Parenting starts with us. We have to be ready, and stay ready, to parent. Let's start with our goals. We want our children to be physically, mentally and socially strong and healthy because we want them to be happy. We want our kids to be better, more successful and "have more" than we do when they're grown. We'd also really like them to avoid the things that have hurt us and created our biggest problems.

Unfortunately, you don't get a manual when you become a parent. It's seldom something we learn about in school and few of us have had particularly good examples growing up. We wind up recycling what we were exposed to when we were younger and trying to make up the rest as we go. It's very easy to forget or never realize that we have to take care of ourselves and work on regulating ourselves so that we can be "good enough" parents.

We don't have to try to be perfect or even the best parents. We just need to work on being good enough. Our kids will find us to be better parents, and the perfect parents for them, if we are who we were created to be and consistently show them our love, set good limits for them, respect them as we want to be respected, and own and apologize for our mistakes. We also need to show them that we are moving on from our pasts and becoming stronger, healthier people, too.

When we do these things, we give our kids the gifts of faith in us (and, to a certain extent, the world in general), hope for the future and the capacity to give and receive love. We will have given them the best foundation we can.

Getting Started

Being a parent is more like being a gardener than it is like being a mechanic. We need to remember kids are more like plants than cars. Plants grow well when the conditions are right: enough sun, water and reasonably good soil. Kids grow well with love, and a healthy environment that keeps them safe. Kids cannot be fixed like a car. Just like plants, all we can do is fix the environment, including ourselves, take care of the immediate damage and then make sure that a healing process can take place.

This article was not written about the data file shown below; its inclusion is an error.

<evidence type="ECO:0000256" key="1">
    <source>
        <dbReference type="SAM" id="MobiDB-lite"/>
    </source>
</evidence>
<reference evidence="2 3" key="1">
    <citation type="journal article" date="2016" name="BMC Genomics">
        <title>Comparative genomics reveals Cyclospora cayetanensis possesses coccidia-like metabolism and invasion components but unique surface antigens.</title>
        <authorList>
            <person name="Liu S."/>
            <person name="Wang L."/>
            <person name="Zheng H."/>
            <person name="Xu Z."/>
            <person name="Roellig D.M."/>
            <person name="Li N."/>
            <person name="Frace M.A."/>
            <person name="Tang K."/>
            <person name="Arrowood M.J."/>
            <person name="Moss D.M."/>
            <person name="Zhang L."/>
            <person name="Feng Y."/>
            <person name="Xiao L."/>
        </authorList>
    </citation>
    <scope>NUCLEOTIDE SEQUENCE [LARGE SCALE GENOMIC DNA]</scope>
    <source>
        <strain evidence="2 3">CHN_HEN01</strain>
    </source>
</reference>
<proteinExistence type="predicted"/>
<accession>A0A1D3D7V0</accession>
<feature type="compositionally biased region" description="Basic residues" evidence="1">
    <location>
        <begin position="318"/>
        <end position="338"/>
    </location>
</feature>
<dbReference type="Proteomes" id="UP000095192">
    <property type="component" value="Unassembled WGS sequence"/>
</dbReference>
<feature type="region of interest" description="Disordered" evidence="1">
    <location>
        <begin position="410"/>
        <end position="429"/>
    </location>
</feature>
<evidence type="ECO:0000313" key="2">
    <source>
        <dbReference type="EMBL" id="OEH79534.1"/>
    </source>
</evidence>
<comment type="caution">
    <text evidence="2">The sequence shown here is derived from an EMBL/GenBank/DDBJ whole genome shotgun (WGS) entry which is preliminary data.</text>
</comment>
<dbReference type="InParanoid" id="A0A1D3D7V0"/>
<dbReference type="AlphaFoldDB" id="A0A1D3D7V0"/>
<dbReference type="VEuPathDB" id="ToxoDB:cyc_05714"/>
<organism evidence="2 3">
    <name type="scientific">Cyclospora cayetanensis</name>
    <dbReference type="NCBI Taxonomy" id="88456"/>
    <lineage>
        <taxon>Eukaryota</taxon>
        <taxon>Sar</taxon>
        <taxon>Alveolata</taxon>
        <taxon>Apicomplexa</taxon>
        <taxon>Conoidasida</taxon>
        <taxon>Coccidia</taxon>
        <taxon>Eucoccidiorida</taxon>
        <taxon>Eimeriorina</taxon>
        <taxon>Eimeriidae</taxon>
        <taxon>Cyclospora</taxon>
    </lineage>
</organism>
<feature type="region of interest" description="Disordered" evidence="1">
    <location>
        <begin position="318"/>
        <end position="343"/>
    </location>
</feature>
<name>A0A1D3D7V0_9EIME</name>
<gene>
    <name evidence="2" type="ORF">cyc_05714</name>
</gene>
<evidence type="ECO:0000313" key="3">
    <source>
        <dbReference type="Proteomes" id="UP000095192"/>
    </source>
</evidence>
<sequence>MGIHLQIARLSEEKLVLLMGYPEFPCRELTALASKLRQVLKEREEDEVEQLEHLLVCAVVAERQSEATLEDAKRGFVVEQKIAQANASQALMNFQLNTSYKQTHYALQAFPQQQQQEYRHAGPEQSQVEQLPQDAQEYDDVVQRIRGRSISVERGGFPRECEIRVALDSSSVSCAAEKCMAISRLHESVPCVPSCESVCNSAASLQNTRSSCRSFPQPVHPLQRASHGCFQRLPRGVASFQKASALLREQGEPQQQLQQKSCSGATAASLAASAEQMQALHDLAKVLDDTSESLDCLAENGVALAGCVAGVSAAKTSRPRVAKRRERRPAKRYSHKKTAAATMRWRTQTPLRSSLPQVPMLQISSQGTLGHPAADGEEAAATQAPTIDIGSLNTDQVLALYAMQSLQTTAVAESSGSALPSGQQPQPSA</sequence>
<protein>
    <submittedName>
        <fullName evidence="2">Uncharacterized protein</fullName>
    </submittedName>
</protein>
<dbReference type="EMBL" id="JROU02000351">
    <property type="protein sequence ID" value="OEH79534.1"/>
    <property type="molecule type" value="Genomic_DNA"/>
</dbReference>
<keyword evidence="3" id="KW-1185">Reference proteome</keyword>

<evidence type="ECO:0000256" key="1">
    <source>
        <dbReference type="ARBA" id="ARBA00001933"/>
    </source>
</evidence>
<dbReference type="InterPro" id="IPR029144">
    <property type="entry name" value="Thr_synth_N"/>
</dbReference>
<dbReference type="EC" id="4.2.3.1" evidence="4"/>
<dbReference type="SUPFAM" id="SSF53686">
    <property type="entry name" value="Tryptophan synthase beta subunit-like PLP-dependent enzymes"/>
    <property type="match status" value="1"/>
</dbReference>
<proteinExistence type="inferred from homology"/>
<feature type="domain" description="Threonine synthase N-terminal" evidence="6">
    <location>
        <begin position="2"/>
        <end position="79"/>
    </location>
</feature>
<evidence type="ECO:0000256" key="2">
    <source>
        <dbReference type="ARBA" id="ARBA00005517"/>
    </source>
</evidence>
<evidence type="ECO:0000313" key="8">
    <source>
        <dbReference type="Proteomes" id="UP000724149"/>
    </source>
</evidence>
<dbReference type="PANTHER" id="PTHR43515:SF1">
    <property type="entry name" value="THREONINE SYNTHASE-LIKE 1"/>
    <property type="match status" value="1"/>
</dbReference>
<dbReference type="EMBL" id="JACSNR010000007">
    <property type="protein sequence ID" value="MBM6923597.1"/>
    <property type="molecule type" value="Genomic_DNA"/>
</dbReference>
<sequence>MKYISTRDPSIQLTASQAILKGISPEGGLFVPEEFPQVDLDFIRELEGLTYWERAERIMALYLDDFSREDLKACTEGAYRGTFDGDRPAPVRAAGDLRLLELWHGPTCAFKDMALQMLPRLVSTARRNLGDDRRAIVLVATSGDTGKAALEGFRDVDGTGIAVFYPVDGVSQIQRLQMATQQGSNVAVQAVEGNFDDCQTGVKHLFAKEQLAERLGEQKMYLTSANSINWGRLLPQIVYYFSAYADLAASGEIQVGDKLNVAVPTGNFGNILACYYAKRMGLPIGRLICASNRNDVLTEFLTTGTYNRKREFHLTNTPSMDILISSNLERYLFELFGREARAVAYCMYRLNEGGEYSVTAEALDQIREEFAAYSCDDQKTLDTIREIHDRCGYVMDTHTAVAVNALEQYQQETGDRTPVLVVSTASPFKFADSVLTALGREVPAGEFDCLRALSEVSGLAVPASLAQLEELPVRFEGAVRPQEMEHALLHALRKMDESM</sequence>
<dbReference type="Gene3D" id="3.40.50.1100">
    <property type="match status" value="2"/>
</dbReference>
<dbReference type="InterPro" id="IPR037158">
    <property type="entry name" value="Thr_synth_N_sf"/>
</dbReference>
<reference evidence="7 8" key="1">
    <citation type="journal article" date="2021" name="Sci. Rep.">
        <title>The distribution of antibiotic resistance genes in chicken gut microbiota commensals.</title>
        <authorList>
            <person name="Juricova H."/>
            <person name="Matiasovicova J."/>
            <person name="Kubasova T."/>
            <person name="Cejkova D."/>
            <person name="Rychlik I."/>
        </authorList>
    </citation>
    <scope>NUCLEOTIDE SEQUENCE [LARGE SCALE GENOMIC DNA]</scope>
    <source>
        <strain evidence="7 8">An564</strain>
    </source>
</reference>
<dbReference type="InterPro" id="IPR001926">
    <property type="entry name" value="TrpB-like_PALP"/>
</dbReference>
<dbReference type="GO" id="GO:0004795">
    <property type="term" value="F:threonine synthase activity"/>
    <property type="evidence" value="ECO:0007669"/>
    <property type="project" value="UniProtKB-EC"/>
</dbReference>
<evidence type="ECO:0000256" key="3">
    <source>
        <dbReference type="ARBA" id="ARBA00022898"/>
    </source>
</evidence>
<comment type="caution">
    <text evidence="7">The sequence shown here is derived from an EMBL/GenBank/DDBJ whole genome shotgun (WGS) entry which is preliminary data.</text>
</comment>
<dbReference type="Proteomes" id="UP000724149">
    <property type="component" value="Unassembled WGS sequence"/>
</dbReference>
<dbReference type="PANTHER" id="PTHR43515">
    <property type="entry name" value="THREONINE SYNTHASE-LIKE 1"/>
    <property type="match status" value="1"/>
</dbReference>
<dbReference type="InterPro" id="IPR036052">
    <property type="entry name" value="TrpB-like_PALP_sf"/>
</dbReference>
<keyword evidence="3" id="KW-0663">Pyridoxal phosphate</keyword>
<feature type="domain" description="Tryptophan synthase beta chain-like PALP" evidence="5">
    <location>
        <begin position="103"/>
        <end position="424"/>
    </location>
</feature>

Since we are the most important part of our kids' environment, what do we need to do? Rule #1: Be mindful of what is going on in your own body and mind. Remember your kids will always act like kids, so they're going to do something inappropriate from time to time. You'll need to be ready to respond. If you are distracted or stressed out, you're far more likely to react in anger. If you've been keeping an eye on yourself, you'll have more room to take what's happening in stride and redirect it. You'll also have been doing small things throughout the day to take care of yourself. Let's take a look at how you take care of problem behavior first.

Stop, Drop and Breathe

Rule #2: Stop yelling (and punishing). When you find yourself getting angry or you start raising your voice, stoptalking. Close your mouth. If you have to make noise, hum for a moment or two. Take a momentary timeout and dropit. Now do something to calm yourself. Breathe. Take a few deep breaths. Shake out your hands. Go splash some water on your face in the bathroom. Do something that works for you. You don't have to act in haste. You can take a moment or two. You're even allowed to say, "We're going to talk about this in a few minutes."

Now that you're back under control, restart the conversation. You should consider making an apology for the rough start and restate your commitment to being respectful. Calmly state what you saw without loaded language, "just the facts." Let your child tell their side. They can "disagree appropriately." You don't need to accept excuses, but you should hear them out. If there was a misunderstanding, let it go. If something was wrong, calmly say what you expect next time.

If whatever happened is an ongoing problem, a timeout or some other consequence should be given. You need to be mindful that punishments are expensive in your relationship. You can very quickly overdraw your "good will" account with your child. If you find yourself "needing to punish" frequently, something significant is lacking in your relationship. Are your child's needs really being taken care of? What kind of positive attention can they rely on?

Taking Care of Yourself

Rule #3: Keep your physical and emotional batteries charged enough during the day. It won't be easy at first, and it will take practice and experimenting, but you'll find ways to at least partially recharge your batteries during the day. If you keep finding yourself tired, resentful and angry, you haven't paid enough attention to yourself at strategic times.

Ask yourself, "What do I need to do to stay balanced right now?" when you're getting irritable. Notice times when you can take a minute or two to do something you enjoy or that takes the stress down. Deep breathing, a few moments meditating, saying a few positive things to yourself or just smiling can be fit in almost anywhere. If your children still nap, plan on doing something that builds you back up while they're asleep. Avoid using all of that time to try to catch up on other things. Catching up with yourself is at least as important.